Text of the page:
By Vatican News
The Catholic Church has called for an end to political rivalry and deadly violence in the restive Chittagong Hill Tracts (CHT) region of Bangladesh, following the killing of several members of an ethnic political party.
Unknown gunmen opened fire in the house of a leader of the MN Larma rival faction of Parbatya Chattogram Jana Sanghati Samiti (PCJSS) in Bandarban district on July 7, killing six and critically injuring three.
Bandarban Superintendent of Police, Zerin Akhtar, said they are working to find out and arrest those behind the killings. The violence has spread panic among people in the area and authorities deployed police and soldiers on patrols, he added.
Armed rivalry among factions
The MN Larma splinter group is blaming PCJSS for the killings.
The CHT has been long troubled by a political and armed conflict between the government and the PCJSS and its armed wing, the Shanti Bahini, over the issue of autonomy and the land rights of the indigenous (Jumma) people, mainly the Chakma people.
Since the 1980s, the state-sponsored mass influx of Bengali Muslim settlers to change the demographic balance of the region led to communal tensions and violence.
In the last 22 years, more than 600 people have been killed in turf wars among the PCJSS, the MN Larma faction and two other local rival parties. Abductions and retaliatory assaults are not rare, with no one claiming responsibility.
Chittagong Church urges peace
The CHT, bordering India and Myanmar, is Bangladesh’s only mountainous region and home to about 25 ethnic indigenous groups, mostly Buddhists and also some Christians. About two-thirds of the 32,000 Catholics hail from ethnic groups.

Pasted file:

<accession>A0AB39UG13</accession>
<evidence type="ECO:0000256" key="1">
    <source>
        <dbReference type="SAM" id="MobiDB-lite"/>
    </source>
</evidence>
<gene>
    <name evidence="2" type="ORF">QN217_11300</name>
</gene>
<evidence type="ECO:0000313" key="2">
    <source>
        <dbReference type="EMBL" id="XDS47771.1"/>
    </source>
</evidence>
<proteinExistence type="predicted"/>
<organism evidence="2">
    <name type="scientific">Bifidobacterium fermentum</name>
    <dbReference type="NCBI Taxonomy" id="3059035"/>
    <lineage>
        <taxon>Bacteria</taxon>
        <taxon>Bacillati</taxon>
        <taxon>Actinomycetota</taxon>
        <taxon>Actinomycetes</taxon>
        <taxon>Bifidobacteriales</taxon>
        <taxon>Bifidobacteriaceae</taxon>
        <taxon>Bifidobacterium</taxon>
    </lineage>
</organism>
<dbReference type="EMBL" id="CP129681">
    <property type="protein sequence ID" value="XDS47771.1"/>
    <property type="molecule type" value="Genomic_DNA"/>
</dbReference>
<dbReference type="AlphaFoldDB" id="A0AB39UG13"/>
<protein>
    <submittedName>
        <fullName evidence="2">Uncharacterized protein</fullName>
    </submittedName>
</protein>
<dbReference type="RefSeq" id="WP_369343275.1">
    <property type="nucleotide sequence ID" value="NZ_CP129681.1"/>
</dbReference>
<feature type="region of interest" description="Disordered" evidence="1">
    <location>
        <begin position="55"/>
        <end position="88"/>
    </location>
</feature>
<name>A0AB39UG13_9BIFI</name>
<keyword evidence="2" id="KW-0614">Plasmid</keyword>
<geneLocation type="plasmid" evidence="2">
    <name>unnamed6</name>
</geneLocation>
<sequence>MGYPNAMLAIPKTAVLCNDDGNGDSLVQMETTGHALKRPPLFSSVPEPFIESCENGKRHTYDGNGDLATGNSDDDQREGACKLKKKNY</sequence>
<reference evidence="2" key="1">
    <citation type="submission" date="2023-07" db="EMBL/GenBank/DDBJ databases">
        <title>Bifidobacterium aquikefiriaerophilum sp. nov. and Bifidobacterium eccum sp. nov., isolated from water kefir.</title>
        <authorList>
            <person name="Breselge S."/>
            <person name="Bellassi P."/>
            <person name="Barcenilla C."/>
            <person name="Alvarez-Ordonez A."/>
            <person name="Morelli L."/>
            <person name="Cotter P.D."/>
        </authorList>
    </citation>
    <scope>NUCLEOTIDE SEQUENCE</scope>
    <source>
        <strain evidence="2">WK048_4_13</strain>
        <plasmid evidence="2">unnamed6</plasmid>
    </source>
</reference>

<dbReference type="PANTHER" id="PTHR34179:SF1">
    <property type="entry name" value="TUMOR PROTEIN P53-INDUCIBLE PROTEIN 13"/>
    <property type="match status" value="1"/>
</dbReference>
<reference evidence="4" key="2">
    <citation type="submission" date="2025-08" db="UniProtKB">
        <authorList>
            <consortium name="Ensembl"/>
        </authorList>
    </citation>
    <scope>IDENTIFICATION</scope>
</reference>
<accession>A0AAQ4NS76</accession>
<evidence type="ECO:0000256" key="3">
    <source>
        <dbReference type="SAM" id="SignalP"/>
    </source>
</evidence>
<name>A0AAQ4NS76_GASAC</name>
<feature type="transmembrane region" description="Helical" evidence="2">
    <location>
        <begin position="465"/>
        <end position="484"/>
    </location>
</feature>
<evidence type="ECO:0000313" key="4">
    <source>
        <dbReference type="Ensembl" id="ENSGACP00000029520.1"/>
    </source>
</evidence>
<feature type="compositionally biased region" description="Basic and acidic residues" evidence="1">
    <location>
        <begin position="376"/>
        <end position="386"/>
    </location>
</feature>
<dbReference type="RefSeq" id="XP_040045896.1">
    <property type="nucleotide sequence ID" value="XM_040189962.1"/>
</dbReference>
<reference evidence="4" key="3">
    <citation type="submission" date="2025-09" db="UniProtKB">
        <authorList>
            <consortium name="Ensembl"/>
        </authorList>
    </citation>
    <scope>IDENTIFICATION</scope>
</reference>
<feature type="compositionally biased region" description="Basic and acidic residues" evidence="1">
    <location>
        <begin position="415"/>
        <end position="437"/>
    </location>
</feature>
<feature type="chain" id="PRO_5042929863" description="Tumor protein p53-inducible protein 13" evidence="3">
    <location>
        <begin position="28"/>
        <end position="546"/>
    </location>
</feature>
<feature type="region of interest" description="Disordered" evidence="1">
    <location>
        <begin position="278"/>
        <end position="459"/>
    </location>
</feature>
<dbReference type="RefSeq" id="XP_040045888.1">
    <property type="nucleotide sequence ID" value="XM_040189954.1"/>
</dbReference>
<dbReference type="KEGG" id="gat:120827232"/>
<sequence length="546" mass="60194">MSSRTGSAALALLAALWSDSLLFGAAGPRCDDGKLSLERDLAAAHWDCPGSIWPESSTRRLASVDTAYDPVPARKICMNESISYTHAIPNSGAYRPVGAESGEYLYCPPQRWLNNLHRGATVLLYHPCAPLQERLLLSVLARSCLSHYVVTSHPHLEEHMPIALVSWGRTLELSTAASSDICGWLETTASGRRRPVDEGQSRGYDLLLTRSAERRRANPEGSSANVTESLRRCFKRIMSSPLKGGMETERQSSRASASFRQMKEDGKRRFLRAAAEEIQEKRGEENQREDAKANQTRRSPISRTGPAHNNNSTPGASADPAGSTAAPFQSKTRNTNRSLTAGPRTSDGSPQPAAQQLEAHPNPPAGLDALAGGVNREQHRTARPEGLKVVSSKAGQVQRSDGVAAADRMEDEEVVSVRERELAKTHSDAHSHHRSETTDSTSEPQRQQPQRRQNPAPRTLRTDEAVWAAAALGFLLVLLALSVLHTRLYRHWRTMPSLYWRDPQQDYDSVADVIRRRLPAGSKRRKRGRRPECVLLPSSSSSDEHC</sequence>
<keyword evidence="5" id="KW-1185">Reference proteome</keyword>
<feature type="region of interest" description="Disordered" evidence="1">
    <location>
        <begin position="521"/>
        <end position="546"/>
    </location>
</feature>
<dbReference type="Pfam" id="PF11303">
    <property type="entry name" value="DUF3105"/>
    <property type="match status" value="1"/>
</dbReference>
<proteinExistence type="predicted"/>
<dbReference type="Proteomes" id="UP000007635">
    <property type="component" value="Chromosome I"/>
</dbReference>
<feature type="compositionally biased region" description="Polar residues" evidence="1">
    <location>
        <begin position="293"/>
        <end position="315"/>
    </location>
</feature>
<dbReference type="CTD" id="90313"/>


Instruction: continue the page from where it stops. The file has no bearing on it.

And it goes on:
The CHT Regional Commission for Justice and Peace of the Chittagong Archdiocese has condemned this week’s killings and called for an end to violence in the region. “Violence in the CHT spreads panic among priests who travel to villages under the surveillance of various political parties, and our people also live in fear. All kinds of violence must end and peace must be established,” Father Albert Soren, the Commission coordinator told UCA News
He pointed out that the local Church has tried to bring the various rival groups and the government to talks but has met with little success.
Sanjeeb Drong, secretary of Bangladesh Indigenous Peoples Forum (BIPF), an ethnic rights group, also deplored the violence. An ethnic Garo Catholic, Drong called on the government to ensure the safety and security of citizens.
He blamed the unrest and violence in the region on the failure of the government to implement the 1997 CHT peace accord, unresolved land disputes between indigenous people and Bengali settlers, and divide-and-rule politics. (Source: UCANews)